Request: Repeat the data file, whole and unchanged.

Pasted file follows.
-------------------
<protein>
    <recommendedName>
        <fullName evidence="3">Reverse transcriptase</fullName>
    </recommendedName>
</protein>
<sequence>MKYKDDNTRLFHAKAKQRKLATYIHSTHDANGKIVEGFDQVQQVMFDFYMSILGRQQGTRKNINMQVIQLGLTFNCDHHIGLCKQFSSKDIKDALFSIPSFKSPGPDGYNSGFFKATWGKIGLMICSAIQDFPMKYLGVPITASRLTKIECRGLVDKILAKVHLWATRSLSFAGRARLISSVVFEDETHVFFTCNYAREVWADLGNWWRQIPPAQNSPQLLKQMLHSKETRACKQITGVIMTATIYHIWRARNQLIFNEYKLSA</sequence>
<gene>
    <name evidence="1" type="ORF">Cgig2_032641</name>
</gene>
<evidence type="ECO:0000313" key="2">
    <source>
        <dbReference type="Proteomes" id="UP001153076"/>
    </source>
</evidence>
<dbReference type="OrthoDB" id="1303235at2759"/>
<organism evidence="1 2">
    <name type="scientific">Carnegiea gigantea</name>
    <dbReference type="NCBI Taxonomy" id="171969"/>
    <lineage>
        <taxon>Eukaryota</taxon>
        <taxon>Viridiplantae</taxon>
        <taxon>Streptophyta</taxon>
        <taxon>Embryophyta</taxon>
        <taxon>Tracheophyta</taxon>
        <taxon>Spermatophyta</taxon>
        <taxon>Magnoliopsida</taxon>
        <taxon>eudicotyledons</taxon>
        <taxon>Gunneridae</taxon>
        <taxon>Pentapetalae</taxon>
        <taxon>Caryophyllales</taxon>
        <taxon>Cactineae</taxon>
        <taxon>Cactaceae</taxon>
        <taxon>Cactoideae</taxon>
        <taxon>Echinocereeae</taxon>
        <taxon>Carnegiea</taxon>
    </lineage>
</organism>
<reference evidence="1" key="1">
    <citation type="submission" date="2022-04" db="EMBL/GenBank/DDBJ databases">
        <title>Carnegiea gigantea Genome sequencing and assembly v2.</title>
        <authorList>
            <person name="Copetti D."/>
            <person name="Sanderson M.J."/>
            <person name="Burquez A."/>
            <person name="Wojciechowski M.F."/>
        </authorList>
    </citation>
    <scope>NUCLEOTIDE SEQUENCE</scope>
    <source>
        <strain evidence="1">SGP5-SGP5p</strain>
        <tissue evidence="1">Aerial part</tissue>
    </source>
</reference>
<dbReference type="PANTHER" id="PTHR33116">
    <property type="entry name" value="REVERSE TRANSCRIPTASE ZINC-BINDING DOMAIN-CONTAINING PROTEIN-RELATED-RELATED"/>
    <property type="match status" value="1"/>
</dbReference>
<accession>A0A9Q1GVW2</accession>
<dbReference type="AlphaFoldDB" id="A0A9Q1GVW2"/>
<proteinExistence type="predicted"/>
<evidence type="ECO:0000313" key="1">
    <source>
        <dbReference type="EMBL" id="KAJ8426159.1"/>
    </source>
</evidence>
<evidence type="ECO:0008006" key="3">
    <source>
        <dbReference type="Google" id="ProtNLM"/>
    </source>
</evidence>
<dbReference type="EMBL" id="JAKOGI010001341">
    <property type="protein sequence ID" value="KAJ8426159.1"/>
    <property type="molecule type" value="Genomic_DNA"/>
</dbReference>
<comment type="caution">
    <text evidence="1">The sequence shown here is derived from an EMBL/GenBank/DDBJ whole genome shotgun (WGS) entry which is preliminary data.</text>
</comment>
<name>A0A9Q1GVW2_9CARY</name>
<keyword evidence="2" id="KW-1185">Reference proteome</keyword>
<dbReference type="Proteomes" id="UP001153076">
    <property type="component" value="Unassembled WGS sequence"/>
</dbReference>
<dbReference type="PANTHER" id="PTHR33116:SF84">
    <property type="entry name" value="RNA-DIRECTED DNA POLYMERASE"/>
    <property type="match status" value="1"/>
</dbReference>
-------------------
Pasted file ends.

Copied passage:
<protein>
    <recommendedName>
        <fullName evidence="3">Reverse transcriptase</fullName>
    </recommendedName>
</protein>
<sequence>MKYKDDNTRLFHAKAKQRKLATYIHSTHDANGKIVEGFDQVQQVMFDFYMSILGRQQGTRKNINMQVIQLGLTFNCDHHIGLCKQFSSKDIKDALFSIPSFKSPGPDGYNSGFFKATWGKIGLMICSAIQDFPMKYLGVPITASRLTKIECRGLVDKILAKVHLWATRSLSFAGRARLISSVVFEDETHVFFTCNYAREVWADLGNWWRQIPPAQNSPQLLKQMLHSKETRACKQITGVIMTATIYHIWRARNQLIFNEYKLSA</sequence>
<gene>
    <name evidence="1" type="ORF">Cgig2_032641</name>
</gene>
<evidence type="ECO:0000313" key="2">
    <source>
        <dbReference type="Proteomes" id="UP001153076"/>
    </source>
</evidence>
<dbReference type="OrthoDB" id="1303235at2759"/>
<organism evidence="1 2">
    <name type="scientific">Carnegiea gigantea</name>
    <dbReference type="NCBI Taxonomy" id="171969"/>
    <lineage>
        <taxon>Eukaryota</taxon>
        <taxon>Viridiplantae</taxon>
        <taxon>Streptophyta</taxon>
        <taxon>Embryophyta</taxon>
        <taxon>Tracheophyta</taxon>
        <taxon>Spermatophyta</taxon>
        <taxon>Magnoliopsida</taxon>
        <taxon>eudicotyledons</taxon>
        <taxon>Gunneridae</taxon>
        <taxon>Pentapetalae</taxon>
        <taxon>Caryophyllales</taxon>
        <taxon>Cactineae</taxon>
        <taxon>Cactaceae</taxon>
        <taxon>Cactoideae</taxon>
        <taxon>Echinocereeae</taxon>
        <taxon>Carnegiea</taxon>
    </lineage>
</organism>
<reference evidence="1" key="1">
    <citation type="submission" date="2022-04" db="EMBL/GenBank/DDBJ databases">
        <title>Carnegiea gigantea Genome sequencing and assembly v2.</title>
        <authorList>
            <person name="Copetti D."/>
            <person name="Sanderson M.J."/>
            <person name="Burquez A."/>
            <person name="Wojciechowski M.F."/>
        </authorList>
    </citation>
    <scope>NUCLEOTIDE SEQUENCE</scope>
    <source>
        <strain evidence="1">SGP5-SGP5p</strain>
        <tissue evidence="1">Aerial part</tissue>
    </source>
</reference>
<dbReference type="PANTHER" id="PTHR33116">
    <property type="entry name" value="REVERSE TRANSCRIPTASE ZINC-BINDING DOMAIN-CONTAINING PROTEIN-RELATED-RELATED"/>
    <property type="match status" value="1"/>
</dbReference>
<accession>A0A9Q1GVW2</accession>
<dbReference type="AlphaFoldDB" id="A0A9Q1GVW2"/>
<proteinExistence type="predicted"/>
<evidence type="ECO:0000313" key="1">
    <source>
        <dbReference type="EMBL" id="KAJ8426159.1"/>
    </source>
</evidence>
<evidence type="ECO:0008006" key="3">
    <source>
        <dbReference type="Google" id="ProtNLM"/>
    </source>
</evidence>
<dbReference type="EMBL" id="JAKOGI010001341">
    <property type="protein sequence ID" value="KAJ8426159.1"/>
    <property type="molecule type" value="Genomic_DNA"/>
</dbReference>
<comment type="caution">
    <text evidence="1">The sequence shown here is derived from an EMBL/GenBank/DDBJ whole genome shotgun (WGS) entry which is preliminary data.</text>
</comment>
<name>A0A9Q1GVW2_9CARY</name>
<keyword evidence="2" id="KW-1185">Reference proteome</keyword>
<dbReference type="Proteomes" id="UP001153076">
    <property type="component" value="Unassembled WGS sequence"/>
</dbReference>
<dbReference type="PANTHER" id="PTHR33116:SF84">
    <property type="entry name" value="RNA-DIRECTED DNA POLYMERASE"/>
    <property type="match status" value="1"/>
</dbReference>